Las Vegans are seeing a lot of things they are not used to.
There's the $65 bill to fill up our vehicle's fuel tank. More people are taking public transit. And, in the last few months, some pretty small cars are motoring around the valley.
I'm referring to Smart cars, which have only recently become available in the United States.
Not soon enough for some folks.
The Mercedes-Benz built, two-seat automobile is already insanely popular in strapped-for-space European nations.
The 61-inch-wide, 106-inch-long and 5-foot-tall vehicles have been popping up all over the valley, causing as much staring as a broken down bus carrying Hawaiian Tropic swimsuit models.
(Just to give you an idea how small the car is, a Ford Explorer is more than 20-inches wider, almost 100-inches longer and a foot taller.)
A few weeks back, I had a chance to sit down with one of these intrepid Smart car owners.
Buying a Smart car was just a smart move for Bill Trigg. Retired and single, Trigg said everything he needs is within 10 minutes driving distance.
"I don't drive but two or three miles," he said."Instead of three empty seats, I have one."
Environmental concerns played a part in his car buying for years.
Trigg is a responsible environmentalist. By that, I mean he's not out in a speed boat throwing himself in front of harpoons being flung from whaling ships.
Instead, Trigg lives his life aware of his impact on the environment. And he believes he can do things, no matter how small, to lower that impact.
He uses reusable cloth bags when he goes shopping. He also doesn't like wasting fossil fuels. And he doesn't run out to the store if he needs one thing; he waits until he has a list of six items.
"I'm concerned about the environment. I try to use less of everything, and that includes using less gas," he said.
So, when Trigg first saw the Smart car a few years back in Hamburg, Germany, he fell in love with it and the 40 to 45 miles per gallon the car gets.
The Smart car does use more expensive oil, and it must be filled with 91 octane gasoline.
But Trigg insists it's a small price to pay. Literally.
Even at today's prices, a Smart car's 8.5 gallon fuel tank can be filled for less than $40.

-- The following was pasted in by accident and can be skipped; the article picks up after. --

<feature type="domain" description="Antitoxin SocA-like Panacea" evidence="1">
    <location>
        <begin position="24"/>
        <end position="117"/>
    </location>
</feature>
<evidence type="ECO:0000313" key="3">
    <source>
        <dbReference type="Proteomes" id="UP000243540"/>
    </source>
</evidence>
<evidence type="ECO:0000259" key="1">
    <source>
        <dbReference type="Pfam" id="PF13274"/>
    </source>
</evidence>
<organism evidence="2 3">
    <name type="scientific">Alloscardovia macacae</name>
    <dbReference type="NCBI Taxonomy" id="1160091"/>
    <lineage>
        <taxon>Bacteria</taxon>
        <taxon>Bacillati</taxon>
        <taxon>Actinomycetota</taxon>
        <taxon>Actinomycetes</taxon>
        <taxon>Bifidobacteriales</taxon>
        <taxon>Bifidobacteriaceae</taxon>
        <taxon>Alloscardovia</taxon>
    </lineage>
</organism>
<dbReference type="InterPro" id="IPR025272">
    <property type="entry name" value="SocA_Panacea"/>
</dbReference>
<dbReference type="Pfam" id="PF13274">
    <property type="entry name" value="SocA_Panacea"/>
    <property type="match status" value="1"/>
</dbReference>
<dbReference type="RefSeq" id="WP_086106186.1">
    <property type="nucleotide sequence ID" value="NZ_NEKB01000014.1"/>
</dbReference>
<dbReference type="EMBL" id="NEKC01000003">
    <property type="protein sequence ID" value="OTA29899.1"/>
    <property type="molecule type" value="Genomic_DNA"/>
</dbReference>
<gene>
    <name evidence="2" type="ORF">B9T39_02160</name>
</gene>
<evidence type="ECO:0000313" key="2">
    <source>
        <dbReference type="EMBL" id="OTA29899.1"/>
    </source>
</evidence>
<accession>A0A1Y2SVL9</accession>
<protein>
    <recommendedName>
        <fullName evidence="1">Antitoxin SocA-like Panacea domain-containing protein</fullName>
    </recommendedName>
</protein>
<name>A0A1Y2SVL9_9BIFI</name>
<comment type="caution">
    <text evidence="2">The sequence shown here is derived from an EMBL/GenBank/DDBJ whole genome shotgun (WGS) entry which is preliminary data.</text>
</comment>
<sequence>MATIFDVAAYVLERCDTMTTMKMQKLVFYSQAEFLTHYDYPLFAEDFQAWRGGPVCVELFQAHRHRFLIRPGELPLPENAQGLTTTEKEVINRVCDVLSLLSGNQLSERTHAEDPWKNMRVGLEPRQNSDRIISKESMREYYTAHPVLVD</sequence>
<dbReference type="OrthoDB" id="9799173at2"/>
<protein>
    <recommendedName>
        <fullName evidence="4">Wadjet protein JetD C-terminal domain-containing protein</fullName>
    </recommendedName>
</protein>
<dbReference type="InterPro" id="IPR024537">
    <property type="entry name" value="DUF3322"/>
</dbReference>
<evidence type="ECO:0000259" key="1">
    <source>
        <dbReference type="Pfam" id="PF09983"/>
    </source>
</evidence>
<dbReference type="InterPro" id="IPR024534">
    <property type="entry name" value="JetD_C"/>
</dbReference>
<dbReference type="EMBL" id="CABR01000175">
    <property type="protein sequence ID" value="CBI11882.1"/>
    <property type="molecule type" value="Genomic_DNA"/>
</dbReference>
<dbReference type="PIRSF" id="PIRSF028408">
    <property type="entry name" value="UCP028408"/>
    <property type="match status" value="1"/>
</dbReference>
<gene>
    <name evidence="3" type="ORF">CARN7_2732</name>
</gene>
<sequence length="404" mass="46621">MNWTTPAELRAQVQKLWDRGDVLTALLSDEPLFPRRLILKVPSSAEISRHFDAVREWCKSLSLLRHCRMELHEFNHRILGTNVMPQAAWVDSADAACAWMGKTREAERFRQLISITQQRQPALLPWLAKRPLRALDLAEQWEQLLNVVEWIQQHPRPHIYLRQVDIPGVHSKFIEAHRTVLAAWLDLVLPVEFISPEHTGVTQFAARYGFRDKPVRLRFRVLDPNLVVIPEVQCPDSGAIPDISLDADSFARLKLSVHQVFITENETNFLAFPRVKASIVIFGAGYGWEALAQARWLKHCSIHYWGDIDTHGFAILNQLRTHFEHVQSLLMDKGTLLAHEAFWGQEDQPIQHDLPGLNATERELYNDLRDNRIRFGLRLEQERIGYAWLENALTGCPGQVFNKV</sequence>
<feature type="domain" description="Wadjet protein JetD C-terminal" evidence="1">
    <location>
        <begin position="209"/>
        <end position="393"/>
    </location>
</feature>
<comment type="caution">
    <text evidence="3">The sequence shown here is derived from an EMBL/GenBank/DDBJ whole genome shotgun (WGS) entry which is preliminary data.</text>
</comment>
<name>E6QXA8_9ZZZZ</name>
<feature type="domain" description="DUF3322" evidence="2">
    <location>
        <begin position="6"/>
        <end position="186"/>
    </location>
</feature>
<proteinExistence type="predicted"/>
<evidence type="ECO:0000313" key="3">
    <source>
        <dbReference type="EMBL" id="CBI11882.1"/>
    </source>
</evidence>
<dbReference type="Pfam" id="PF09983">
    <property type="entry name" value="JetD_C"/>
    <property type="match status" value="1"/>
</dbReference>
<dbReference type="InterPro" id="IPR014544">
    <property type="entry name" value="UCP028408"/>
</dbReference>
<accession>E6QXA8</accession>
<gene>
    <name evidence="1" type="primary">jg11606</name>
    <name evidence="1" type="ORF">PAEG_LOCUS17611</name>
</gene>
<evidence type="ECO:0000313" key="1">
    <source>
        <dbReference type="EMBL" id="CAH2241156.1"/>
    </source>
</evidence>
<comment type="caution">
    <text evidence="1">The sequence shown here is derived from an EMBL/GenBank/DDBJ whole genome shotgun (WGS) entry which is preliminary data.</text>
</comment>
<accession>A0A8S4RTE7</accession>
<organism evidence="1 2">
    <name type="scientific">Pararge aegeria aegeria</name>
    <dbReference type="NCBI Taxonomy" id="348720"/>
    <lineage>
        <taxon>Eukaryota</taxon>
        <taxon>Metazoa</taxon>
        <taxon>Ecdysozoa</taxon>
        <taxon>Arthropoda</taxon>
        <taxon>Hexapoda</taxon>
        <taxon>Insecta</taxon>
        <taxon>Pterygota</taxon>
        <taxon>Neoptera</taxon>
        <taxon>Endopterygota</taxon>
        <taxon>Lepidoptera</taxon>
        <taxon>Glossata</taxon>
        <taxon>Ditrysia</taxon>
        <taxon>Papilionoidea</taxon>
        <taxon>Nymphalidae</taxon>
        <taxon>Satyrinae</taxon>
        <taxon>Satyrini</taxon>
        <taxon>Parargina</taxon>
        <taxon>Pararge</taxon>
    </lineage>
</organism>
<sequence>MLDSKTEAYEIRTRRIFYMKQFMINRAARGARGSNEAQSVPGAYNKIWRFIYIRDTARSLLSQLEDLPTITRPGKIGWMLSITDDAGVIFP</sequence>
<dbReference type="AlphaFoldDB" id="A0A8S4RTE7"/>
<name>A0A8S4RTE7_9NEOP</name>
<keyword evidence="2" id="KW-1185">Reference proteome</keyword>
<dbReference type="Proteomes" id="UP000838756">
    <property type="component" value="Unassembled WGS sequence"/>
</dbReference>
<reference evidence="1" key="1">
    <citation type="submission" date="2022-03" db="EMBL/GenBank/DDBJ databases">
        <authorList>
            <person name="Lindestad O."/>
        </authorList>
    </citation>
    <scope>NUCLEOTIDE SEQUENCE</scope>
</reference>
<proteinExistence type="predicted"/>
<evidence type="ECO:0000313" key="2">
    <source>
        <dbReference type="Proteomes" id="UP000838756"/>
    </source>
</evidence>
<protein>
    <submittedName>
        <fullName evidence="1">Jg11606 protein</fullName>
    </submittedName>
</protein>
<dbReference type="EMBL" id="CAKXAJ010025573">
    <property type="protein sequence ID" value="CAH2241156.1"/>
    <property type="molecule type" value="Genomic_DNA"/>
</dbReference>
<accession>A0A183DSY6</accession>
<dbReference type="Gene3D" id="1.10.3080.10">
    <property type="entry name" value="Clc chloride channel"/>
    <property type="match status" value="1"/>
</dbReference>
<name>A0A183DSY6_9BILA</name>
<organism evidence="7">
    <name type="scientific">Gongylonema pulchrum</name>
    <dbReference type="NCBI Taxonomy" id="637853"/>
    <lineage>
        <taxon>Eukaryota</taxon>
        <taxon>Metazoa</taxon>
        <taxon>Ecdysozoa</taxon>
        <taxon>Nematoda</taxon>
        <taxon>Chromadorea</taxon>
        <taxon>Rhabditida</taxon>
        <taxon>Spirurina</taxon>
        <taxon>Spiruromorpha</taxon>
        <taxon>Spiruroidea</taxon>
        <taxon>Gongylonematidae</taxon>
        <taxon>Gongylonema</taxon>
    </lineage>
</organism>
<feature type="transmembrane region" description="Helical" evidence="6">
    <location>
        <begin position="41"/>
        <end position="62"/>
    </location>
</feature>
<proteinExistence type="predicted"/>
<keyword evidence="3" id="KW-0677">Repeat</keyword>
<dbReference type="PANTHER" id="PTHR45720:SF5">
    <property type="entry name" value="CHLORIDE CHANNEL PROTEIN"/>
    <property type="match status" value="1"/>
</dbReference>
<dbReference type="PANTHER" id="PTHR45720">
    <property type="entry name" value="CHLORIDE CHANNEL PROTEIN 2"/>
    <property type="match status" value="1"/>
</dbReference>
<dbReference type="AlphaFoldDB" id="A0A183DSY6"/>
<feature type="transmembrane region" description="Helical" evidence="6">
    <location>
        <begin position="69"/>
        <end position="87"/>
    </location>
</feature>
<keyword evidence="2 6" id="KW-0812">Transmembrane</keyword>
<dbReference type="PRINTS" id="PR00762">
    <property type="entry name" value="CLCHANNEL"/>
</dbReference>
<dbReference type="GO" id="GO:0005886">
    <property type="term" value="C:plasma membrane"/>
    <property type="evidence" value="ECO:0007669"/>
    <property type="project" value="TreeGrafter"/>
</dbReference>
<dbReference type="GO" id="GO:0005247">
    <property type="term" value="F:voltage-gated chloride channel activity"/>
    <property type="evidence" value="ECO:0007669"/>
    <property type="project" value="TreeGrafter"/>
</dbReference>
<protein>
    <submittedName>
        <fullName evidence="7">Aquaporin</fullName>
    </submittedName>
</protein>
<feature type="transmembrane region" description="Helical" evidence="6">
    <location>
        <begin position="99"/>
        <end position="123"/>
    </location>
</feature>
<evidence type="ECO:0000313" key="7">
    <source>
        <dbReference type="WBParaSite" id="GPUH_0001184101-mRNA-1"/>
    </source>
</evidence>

And with rising fuel prices, Trigg said, the Smart car seems to have come along at the right time.
I went for a ride with Trigg in his Smart car; and I have to say, it was surprisingly roomy even for a guy of my width -- technically I'm wider than half the Smart car.
"I'm having more fun driving this car," Trigg said as he turned onto Aliante Parkway.
What I noticed was all the people in other vehicles staring at us.
I also began thinking about safety as a pickup pulled up next to us.
The average-sized pickup looked like one of those monster trucks, at least from inside the Smart car.
That made me think that I would be more comfortable in a Smart car if everyone else was driving one.
I asked Trigg if he felt safe. He did, explaining that the frame of the car is made of steel and it has air bags in the front and on the sides.
The one drawback, Trigg said, is the Smart car doesn't handle bumpy roads that well.
"On a bad road, you're going to feel it" if you're traveling more than 35 mph, he said.
One thing that surprised Trigg was how fast his little car can go.
Trigg purchased his blue Smart car in Riverside, Calif., because there are no dealerships in Las Vegas yet. One is expected to open in July, he said.
On the drive back to the valley, Trigg said he looked down to see he was going 80 mph.
"I had to watch it," he said with a smile.
Even at that speed, he found a friend who had come along for the ride was sound asleep.
For Trigg, the price tag wasn't bad either. The Smart car starts at about $12,000.
By comparison, the Mini Cooper has a suggested retail price beginning at $18,000.
Trigg knows the Smart car isn't for everybody. Car-size matters to a lot of people.
But I wouldn't be surprised if, as the price of driving continues to rise, Smart cars become common enough that other motorists don't feel the need to stare.
If you have a question, tip or tirade, call Francis McCabe at (702) 387-2904, or send an e-mail to roadwarrior@review journal.com. Please include your phone number.